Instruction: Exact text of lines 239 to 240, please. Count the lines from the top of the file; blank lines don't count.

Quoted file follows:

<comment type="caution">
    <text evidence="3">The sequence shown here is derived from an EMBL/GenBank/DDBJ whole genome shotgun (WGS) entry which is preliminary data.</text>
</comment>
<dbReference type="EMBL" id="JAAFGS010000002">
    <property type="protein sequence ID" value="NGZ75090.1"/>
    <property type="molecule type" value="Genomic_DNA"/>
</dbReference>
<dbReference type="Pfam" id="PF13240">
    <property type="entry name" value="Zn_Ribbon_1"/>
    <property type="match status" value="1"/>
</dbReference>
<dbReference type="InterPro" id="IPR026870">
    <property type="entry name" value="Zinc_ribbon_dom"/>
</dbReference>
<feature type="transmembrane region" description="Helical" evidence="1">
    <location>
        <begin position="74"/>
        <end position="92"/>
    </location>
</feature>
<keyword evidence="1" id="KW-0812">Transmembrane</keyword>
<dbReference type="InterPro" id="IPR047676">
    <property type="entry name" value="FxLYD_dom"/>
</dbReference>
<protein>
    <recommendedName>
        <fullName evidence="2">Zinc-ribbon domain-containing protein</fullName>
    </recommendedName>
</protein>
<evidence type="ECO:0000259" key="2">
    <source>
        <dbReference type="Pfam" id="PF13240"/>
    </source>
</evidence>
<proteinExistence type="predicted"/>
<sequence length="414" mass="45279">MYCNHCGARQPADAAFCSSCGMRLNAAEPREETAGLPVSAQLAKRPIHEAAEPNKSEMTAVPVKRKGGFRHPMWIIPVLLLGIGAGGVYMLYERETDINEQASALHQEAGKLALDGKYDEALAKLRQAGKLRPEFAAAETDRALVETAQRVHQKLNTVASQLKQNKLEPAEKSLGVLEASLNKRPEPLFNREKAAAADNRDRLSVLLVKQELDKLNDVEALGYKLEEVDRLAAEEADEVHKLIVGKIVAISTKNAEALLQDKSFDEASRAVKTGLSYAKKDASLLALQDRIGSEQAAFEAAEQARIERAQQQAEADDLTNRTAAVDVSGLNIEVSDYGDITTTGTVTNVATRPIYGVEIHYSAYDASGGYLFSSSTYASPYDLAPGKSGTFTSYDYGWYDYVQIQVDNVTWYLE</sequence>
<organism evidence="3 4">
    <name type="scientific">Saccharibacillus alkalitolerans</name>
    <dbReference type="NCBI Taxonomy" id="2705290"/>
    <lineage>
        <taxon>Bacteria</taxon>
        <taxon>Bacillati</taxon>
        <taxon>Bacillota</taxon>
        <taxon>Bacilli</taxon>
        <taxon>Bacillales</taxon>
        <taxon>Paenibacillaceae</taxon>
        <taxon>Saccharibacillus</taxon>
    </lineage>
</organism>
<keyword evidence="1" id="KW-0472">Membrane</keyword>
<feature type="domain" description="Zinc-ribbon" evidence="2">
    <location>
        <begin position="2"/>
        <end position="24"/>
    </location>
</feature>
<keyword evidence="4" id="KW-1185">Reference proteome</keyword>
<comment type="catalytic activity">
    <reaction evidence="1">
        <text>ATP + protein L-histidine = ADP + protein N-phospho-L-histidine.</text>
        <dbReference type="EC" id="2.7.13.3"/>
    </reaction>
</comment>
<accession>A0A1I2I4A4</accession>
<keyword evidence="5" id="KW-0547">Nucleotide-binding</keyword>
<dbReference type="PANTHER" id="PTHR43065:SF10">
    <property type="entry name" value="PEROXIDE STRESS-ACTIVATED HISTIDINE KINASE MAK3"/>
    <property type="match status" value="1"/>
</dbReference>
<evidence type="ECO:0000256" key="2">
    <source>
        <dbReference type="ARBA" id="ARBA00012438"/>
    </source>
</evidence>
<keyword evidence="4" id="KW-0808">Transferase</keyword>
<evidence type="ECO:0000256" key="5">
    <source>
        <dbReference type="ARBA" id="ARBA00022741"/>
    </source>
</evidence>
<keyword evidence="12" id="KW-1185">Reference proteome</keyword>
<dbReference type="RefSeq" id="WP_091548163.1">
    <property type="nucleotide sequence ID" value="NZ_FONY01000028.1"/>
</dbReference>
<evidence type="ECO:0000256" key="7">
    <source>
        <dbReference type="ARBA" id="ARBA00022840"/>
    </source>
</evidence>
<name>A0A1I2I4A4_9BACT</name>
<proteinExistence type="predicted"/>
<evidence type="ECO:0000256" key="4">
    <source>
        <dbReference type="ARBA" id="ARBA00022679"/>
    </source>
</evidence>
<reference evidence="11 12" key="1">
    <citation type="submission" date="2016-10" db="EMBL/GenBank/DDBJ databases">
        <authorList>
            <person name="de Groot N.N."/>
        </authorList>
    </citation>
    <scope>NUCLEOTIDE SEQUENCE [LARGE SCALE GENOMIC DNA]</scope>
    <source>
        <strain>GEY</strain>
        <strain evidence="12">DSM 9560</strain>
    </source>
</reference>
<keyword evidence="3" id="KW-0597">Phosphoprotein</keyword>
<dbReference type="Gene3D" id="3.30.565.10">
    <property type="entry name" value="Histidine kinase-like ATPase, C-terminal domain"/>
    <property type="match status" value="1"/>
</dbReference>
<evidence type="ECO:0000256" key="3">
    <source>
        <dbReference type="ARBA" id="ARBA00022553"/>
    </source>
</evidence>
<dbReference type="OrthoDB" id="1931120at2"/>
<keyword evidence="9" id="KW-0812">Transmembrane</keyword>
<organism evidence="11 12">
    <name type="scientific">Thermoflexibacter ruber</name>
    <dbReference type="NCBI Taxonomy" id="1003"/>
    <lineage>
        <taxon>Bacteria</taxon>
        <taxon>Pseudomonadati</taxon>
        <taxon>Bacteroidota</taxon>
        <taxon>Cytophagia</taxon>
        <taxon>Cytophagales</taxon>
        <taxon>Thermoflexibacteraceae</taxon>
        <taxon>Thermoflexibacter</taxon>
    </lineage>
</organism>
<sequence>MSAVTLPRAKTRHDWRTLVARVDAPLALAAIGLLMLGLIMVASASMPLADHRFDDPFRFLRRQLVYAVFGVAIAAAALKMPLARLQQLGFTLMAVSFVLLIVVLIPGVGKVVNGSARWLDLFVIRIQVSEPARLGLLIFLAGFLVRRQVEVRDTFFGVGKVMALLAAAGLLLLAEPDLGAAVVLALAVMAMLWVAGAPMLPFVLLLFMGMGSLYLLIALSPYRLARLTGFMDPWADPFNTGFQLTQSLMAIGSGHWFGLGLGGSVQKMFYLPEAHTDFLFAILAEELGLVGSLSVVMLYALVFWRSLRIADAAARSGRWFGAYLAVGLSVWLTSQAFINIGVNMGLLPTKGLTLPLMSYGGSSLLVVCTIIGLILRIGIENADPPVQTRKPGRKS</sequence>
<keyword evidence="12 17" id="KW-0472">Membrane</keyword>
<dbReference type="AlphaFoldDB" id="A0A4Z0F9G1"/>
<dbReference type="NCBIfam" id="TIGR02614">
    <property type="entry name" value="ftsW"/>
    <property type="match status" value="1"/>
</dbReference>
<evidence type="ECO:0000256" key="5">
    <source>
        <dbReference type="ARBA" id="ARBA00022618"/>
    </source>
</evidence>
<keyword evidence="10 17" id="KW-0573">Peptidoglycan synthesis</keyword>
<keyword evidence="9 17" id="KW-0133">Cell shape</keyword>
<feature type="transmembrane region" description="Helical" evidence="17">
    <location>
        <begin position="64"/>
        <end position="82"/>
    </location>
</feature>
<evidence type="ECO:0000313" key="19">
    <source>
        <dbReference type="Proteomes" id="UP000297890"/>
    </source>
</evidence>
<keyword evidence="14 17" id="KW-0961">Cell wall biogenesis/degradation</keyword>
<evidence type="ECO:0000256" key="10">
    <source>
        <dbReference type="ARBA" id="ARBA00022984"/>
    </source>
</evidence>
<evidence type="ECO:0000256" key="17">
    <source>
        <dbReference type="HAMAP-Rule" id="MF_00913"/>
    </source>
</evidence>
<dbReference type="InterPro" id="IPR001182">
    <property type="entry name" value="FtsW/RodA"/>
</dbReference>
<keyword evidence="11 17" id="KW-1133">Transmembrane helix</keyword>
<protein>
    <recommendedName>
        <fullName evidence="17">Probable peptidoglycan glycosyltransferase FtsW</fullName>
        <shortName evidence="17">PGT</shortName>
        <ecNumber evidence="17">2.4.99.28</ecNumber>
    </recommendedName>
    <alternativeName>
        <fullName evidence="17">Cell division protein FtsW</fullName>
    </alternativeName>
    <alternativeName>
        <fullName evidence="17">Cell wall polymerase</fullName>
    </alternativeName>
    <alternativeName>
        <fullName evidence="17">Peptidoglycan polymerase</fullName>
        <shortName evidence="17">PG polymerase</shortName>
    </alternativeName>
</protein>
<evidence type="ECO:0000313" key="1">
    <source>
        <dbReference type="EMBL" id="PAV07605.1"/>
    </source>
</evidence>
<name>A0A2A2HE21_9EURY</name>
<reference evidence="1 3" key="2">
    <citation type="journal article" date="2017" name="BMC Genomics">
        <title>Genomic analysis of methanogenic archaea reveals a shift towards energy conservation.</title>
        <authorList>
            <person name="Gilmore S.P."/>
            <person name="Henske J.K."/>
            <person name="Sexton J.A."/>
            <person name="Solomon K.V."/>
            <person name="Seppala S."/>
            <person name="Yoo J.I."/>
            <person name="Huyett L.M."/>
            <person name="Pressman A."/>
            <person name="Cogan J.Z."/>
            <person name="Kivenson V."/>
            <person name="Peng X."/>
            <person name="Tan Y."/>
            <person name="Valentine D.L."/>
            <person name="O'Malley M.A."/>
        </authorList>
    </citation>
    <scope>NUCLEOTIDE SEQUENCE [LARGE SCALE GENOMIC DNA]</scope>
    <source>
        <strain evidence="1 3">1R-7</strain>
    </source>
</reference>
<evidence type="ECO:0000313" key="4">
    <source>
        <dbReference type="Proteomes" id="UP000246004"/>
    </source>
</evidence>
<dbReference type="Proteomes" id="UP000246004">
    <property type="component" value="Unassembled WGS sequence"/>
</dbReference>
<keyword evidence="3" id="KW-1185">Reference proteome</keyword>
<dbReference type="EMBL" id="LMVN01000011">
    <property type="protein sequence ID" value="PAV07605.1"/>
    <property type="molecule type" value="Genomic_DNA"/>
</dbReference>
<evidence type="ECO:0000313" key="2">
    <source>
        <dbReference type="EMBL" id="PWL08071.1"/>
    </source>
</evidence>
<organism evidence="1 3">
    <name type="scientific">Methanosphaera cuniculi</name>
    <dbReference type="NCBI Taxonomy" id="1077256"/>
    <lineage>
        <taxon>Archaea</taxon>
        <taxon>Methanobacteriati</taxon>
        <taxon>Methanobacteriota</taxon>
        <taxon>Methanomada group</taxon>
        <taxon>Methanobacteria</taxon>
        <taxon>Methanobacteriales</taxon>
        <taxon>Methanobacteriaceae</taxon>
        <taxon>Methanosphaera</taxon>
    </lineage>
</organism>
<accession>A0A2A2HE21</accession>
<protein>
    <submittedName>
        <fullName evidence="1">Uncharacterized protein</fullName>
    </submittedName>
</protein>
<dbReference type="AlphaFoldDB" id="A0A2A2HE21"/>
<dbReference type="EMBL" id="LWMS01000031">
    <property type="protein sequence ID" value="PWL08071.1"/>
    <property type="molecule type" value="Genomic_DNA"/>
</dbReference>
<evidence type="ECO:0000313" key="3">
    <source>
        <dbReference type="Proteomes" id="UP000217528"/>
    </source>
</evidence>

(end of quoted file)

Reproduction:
</evidence>
<organism evidence="1 3">